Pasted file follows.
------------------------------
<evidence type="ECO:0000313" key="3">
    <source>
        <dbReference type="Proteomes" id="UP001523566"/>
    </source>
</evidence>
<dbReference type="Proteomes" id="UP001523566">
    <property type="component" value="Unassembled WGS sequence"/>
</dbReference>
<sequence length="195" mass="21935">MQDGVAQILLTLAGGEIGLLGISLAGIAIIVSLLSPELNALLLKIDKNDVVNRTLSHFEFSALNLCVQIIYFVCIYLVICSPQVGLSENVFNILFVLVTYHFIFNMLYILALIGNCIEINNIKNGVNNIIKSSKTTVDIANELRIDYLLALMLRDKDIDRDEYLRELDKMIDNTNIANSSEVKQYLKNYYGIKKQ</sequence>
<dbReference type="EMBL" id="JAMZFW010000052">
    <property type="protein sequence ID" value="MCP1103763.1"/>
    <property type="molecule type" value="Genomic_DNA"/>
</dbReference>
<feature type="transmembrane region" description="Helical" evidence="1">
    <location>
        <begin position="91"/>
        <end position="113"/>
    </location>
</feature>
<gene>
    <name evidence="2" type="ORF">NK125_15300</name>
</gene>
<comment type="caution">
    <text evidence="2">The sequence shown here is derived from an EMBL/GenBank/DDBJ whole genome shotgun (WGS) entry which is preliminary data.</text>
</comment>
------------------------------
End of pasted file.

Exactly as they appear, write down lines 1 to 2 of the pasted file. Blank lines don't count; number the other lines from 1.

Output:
<evidence type="ECO:0000313" key="3">
    <source>